Tire Garden

Black, rubbery, and round,

the tires lying there,

soaking up the heat from the sun.

I had always wanted

to help Papa

with the

garden, but this

was the first time he agreed.

Shovel in one hand,

bag of seeds in

the other,

I watched as

his rough, worker's

hands showed me how to dig

a hole, and then to place

the seeds inside

and cover

them.

He left, then,

left me to my business,

and went to work

on his own

job

in the

beaming sun

that was absorbing into

the tires that

would soon

spark

life.


Silver Lemonade

Every visit, the best thing

to do with Granny was

to clean the dishes. She

would find me the little

red stool, set it there, and

give me everything I

needed to scrub dish after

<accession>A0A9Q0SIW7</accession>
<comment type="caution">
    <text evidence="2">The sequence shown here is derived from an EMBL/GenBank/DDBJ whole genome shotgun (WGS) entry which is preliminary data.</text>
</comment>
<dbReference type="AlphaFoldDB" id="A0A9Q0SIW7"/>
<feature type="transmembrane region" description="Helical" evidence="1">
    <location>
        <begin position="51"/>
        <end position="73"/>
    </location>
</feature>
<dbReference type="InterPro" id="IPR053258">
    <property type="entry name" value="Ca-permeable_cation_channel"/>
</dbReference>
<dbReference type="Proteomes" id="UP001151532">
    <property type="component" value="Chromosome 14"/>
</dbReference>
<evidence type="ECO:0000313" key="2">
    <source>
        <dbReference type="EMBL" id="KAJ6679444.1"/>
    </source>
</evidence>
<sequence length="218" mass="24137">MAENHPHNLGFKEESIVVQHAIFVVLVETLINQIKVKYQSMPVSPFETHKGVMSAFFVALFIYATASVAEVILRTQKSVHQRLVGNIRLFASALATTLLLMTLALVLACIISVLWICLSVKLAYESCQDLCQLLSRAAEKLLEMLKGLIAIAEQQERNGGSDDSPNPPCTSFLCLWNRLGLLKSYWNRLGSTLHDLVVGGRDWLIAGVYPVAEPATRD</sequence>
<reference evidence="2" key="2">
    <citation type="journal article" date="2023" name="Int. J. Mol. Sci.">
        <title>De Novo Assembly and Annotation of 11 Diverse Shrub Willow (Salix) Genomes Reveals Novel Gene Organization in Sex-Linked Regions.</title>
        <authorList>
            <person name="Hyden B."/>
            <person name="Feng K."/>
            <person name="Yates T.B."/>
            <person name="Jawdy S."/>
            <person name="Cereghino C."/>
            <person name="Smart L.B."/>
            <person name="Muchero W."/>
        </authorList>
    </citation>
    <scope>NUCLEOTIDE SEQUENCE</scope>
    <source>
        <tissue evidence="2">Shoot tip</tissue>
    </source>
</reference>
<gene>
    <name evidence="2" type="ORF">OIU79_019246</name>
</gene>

dish. Forks and spoons and

plates and mugs all met

with suds and bubbles, a

rag and a sponge. One

spoon was long, the spoon

to make lemonade. I

would clean it and then ask

Granny. "can we make some

lemonade now?" She would

comply, we would finish

the dishes, and she would

get the jug

from where

it resided

daily. She

would pour,

I would stir,

with the

long spoon

I found

in the

sink.


A/N: These are two companion poems, one about my Grandfather on my mom's side, and one about my Grandmother on my mom's side, one deceased (R.I.P.) and one with Alzheimer's, respectively.

C. E. Taylor